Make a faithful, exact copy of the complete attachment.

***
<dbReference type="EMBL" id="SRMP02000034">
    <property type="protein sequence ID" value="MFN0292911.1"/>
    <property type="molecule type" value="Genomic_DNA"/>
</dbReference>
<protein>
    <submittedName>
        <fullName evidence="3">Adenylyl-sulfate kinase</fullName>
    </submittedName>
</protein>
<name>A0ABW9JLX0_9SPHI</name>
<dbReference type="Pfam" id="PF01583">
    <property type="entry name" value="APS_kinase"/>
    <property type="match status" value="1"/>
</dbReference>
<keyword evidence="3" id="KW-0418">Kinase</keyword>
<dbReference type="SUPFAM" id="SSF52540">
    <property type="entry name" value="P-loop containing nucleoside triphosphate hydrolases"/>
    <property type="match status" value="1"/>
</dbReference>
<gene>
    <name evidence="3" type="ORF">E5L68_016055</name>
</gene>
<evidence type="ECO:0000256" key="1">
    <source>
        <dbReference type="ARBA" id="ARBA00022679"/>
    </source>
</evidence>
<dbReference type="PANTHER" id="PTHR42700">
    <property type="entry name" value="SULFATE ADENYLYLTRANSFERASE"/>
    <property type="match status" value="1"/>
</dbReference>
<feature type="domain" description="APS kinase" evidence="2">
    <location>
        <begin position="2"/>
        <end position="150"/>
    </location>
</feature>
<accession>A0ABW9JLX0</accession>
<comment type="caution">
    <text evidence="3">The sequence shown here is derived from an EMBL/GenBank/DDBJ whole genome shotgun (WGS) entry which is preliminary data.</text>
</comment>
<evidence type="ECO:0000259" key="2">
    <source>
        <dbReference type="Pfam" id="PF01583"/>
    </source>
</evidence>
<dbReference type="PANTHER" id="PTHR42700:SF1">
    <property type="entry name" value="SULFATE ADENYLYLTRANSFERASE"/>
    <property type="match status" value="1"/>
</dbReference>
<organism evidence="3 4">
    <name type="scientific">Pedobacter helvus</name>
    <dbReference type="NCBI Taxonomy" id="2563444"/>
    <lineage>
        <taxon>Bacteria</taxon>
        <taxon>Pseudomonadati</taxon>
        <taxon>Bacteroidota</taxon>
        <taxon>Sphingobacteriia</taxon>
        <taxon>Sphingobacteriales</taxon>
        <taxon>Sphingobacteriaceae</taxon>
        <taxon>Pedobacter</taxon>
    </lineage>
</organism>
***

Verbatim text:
<dbReference type="EMBL" id="SRMP02000034">
    <property type="protein sequence ID" value="MFN0292911.1"/>
    <property type="molecule type" value="Genomic_DNA"/>
</dbReference>
<protein>
    <submittedName>
        <fullName evidence="3">Adenylyl-sulfate kinase</fullName>
    </submittedName>
</protein>
<name>A0ABW9JLX0_9SPHI</name>
<dbReference type="Pfam" id="PF01583">
    <property type="entry name" value="APS_kinase"/>
    <property type="match status" value="1"/>
</dbReference>
<keyword evidence="3" id="KW-0418">Kinase</keyword>
<dbReference type="SUPFAM" id="SSF52540">
    <property type="entry name" value="P-loop containing nucleoside triphosphate hydrolases"/>
    <property type="match status" value="1"/>
</dbReference>
<gene>
    <name evidence="3" type="ORF">E5L68_016055</name>
</gene>
<evidence type="ECO:0000256" key="1">
    <source>
        <dbReference type="ARBA" id="ARBA00022679"/>
    </source>
</evidence>
<dbReference type="PANTHER" id="PTHR42700">
    <property type="entry name" value="SULFATE ADENYLYLTRANSFERASE"/>
    <property type="match status" value="1"/>
</dbReference>
<feature type="domain" description="APS kinase" evidence="2">
    <location>
        <begin position="2"/>
        <end position="150"/>
    </location>
</feature>
<accession>A0ABW9JLX0</accession>
<comment type="caution">
    <text evidence="3">The sequence shown here is derived from an EMBL/GenBank/DDBJ whole genome shotgun (WGS) entry which is preliminary data.</text>
</comment>
<evidence type="ECO:0000259" key="2">
    <source>
        <dbReference type="Pfam" id="PF01583"/>
    </source>
</evidence>
<dbReference type="PANTHER" id="PTHR42700:SF1">
    <property type="entry name" value="SULFATE ADENYLYLTRANSFERASE"/>
    <property type="match status" value="1"/>
</dbReference>
<organism evidence="3 4">
    <name type="scientific">Pedobacter helvus</name>
    <dbReference type="NCBI Taxonomy" id="2563444"/>
    <lineage>
        <taxon>Bacteria</taxon>
        <taxon>Pseudomonadati</taxon>
        <taxon>Bacteroidota</taxon>
        <taxon>Sphingobacteriia</taxon>
        <taxon>Sphingobacteriales</taxon>
        <taxon>Sphingobacteriaceae</taxon>
        <taxon>Pedobacter</taxon>
    </lineage>
</organism>